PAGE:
Marine spatial planning: There is more traffic in the sea than you think!

Around 90% of trade worldwide is carried by ships across the oceans. Shipping is a crucial part of the economy of the modern world we live in. The Falklands are no exception and most goods are transported by ships. So you know that there are ships visiting the Islands to deliver food, materials, petrol, kero, tourists etc and to export Falklands’ products to the world. But, with the remoteness of the Islands, shipping traffic passing by should be minimal, right? Obviously it is not the English Channel here! Yet, with an estimated 50,000 large ships going around the globe at any given time (with this number increasing at great rates), what do we know about what’s going on around the Falklands, if ships pass by, how many, what kind and where?

The oil product tanker JASON (105m in length)

The oil product tanker JASON (105 m in length) in Port Williams.

Shipping data are of upmost importance for Marine Spatial Planning (MSP) because ship traffic is a major source of safety risks from collision or grounding and also of environmental risks (oil spills). In the previous Penguin News, the MSP team introduced what MSP is and the type of information we are collecting to provide scientific tools and advice to manage the marine environment in the long-term. Surprisingly, prior to the start of the MSP project, there was no long term recording of data on shipping activities.  Sure has been running a system to monitor shipping traffic since 2013, but solely to display real-time ship locations online for ship-spotters; the data were deleted. This system is called AIS (or Automated Identification System). Ships are equipped with it and transmit information via radio signals picked up by land stations. Sure has 3 such stations across the Falklands. The information given includes the ship identity, the time and its GPS location. Working with Mark Street at Sure, the data has now been extracted and saved at SAERI every 3 months. The MSP project now has one year of hourly shipping locations to analyse. And what a mine of information that is!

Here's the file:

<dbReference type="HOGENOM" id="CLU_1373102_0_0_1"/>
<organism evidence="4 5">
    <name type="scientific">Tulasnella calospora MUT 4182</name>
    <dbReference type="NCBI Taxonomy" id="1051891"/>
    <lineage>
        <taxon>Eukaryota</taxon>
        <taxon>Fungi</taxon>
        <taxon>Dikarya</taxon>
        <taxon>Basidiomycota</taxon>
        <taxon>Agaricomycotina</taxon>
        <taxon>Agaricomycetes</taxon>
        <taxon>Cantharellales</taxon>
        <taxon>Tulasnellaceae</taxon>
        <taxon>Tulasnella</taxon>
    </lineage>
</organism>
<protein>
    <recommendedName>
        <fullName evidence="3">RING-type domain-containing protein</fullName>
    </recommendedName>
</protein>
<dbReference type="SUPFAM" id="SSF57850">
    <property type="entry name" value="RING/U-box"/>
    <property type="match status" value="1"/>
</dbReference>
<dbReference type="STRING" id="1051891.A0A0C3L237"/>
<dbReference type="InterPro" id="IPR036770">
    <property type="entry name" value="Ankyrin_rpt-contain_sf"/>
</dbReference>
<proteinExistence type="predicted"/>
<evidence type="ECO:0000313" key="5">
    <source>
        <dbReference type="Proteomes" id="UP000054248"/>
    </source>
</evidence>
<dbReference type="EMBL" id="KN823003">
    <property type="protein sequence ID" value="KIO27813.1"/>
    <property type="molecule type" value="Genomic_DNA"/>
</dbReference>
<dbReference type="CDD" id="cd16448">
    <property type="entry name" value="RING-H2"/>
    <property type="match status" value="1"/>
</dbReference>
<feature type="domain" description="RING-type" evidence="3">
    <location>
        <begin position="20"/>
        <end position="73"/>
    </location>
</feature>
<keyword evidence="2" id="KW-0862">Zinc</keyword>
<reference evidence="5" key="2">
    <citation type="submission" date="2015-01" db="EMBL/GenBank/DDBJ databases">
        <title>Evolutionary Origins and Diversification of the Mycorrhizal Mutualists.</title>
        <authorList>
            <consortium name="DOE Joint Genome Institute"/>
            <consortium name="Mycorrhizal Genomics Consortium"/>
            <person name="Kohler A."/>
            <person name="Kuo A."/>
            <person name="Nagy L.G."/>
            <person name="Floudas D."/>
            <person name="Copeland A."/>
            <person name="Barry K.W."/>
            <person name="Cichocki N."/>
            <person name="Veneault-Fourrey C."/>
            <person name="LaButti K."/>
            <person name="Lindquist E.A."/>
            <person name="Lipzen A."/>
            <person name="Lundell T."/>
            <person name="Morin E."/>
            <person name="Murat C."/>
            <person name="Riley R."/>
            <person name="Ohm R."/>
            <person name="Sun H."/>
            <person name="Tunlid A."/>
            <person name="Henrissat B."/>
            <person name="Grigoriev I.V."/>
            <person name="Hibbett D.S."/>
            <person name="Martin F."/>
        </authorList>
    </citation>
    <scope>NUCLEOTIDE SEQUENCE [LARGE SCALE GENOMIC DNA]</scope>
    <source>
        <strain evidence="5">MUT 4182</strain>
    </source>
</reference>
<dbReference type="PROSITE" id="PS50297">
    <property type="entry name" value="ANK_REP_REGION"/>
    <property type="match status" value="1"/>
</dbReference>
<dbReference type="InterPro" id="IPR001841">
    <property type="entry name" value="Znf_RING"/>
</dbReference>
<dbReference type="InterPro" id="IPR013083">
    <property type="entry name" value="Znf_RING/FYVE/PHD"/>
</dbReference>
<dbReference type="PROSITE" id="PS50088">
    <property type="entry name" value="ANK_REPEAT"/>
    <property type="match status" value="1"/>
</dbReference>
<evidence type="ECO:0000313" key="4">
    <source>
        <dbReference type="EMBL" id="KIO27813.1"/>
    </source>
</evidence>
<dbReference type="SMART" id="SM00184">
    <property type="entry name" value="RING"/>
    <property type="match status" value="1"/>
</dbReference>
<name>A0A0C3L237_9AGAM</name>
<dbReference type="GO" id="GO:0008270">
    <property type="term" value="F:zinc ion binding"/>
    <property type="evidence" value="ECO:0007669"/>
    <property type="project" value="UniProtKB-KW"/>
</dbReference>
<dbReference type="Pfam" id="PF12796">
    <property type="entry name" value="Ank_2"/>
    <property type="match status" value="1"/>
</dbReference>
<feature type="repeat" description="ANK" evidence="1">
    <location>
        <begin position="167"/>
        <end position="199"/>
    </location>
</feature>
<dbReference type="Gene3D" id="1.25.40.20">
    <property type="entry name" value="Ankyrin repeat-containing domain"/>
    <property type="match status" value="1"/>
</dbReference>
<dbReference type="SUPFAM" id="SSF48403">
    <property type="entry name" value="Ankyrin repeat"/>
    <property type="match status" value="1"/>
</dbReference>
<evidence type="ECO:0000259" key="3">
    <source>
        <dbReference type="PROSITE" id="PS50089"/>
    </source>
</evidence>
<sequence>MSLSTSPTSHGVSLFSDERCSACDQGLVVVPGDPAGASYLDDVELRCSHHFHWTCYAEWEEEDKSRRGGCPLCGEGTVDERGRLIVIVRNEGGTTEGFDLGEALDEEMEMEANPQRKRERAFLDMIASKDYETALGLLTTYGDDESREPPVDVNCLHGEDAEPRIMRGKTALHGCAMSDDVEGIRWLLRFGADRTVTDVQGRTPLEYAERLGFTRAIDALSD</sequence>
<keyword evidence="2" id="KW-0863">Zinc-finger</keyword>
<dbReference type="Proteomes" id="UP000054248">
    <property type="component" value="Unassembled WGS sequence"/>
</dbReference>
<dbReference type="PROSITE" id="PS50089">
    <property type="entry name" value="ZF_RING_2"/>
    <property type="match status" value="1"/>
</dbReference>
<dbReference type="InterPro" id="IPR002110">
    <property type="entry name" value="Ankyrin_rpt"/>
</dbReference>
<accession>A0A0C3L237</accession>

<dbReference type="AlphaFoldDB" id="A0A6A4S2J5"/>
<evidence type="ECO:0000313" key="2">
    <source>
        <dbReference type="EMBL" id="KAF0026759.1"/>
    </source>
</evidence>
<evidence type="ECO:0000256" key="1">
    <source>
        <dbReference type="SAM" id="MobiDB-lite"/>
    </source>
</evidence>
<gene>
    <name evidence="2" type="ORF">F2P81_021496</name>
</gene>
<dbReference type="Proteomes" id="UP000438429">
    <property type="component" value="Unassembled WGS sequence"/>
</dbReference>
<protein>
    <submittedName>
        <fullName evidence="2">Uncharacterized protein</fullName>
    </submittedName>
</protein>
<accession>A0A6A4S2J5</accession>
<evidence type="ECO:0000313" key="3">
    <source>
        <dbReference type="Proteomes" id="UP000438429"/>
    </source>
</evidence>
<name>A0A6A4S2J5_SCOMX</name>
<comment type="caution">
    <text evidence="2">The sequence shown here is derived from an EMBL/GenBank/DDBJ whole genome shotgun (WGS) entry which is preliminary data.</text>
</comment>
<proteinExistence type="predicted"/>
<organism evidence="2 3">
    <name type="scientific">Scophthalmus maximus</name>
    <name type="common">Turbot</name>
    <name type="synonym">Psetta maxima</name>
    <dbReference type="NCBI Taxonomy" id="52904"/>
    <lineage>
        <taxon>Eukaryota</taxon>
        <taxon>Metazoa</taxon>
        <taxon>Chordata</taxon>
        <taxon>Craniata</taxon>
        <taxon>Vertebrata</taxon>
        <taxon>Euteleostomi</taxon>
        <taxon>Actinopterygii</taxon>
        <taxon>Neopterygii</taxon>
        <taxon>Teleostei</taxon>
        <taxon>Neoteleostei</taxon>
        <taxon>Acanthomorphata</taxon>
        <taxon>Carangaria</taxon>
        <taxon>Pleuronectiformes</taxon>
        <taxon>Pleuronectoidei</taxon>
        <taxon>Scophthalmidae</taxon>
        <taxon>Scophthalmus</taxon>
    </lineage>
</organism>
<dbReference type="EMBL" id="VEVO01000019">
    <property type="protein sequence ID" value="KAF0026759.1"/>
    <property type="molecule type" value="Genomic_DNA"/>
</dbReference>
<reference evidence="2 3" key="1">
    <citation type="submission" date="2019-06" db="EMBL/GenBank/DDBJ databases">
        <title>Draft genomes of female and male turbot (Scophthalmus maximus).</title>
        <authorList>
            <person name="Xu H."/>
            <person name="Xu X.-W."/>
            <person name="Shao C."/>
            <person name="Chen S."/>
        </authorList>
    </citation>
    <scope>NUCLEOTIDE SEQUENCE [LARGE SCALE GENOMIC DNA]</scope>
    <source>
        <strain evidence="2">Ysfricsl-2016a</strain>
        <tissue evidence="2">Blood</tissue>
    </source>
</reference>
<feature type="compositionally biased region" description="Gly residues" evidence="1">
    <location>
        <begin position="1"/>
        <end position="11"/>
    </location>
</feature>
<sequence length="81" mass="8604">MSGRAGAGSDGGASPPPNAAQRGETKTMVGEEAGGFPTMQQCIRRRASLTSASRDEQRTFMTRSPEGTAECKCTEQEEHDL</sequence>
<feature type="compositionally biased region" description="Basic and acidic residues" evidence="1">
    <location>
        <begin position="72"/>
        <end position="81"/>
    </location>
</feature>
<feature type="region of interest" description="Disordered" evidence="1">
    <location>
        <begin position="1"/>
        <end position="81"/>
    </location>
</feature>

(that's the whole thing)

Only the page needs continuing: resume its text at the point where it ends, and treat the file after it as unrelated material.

Ship locations are used to map their paths across Falklands’ waters. Over 1,100 different ships and boats entered these waters and a significant shipping route west of the Islands was uncovered. Most ships were on route to somewhere else and included oil tankers, container ships, bulk carriers, reefers and cruise ships, but no wine tankers (such a thing does exist!) to the despair of some SAERI colleagues. The largest ship that travelled through the Falklands’ waters in the last year was the crude oil tanker APOLYTARES, 335m long (more than 3 times the length of a rugby field), that passed 50km east off Beauchêne Island; another of similar size passed within 30km of the Jason Islands. In total, 75 different oil tankers were recorded but only 4 actually delivered to the Falklands or refuelled the Falklands’ fishing boats.

Paths of oil tankers (in red) that were recorded in Falklands’ waters (area bordered in yellow) between May 2014 and May 2015. The paths around Stanley, Berkeley Sound and just North of this are tankers for local delivery and re-fuelling of fishing boats at sea, and supplying the oil rig that was then north of East Falkland.

Paths of oil tankers 

On the left are all paths of oil tankers that were recorded in Falklands’ waters (area bordered in yellow) between May 2014 and May 2015. The paths around Stanley, Berkeley Sound and in the North are tankers for local delivery and re-fuelling of fishing boats at sea, and supplying the oil rig that was then north of East Falkland.





Over that year, 220 different cargo ships, including reefers working with the fishing boats at sea, were also recorded. The largest cargo ships that travelled were bulk carriers of 300m in length and travelled as close as 10km from the Jason Islands and 8km from Beauchêne. The SCOUT, a 93m cargo ship that delivers goods to the Islands from South America was recorded several times, travelling within 2km of the Jason Islands. Boats also regularly sail within 1 to 2 km from Volunteer Point.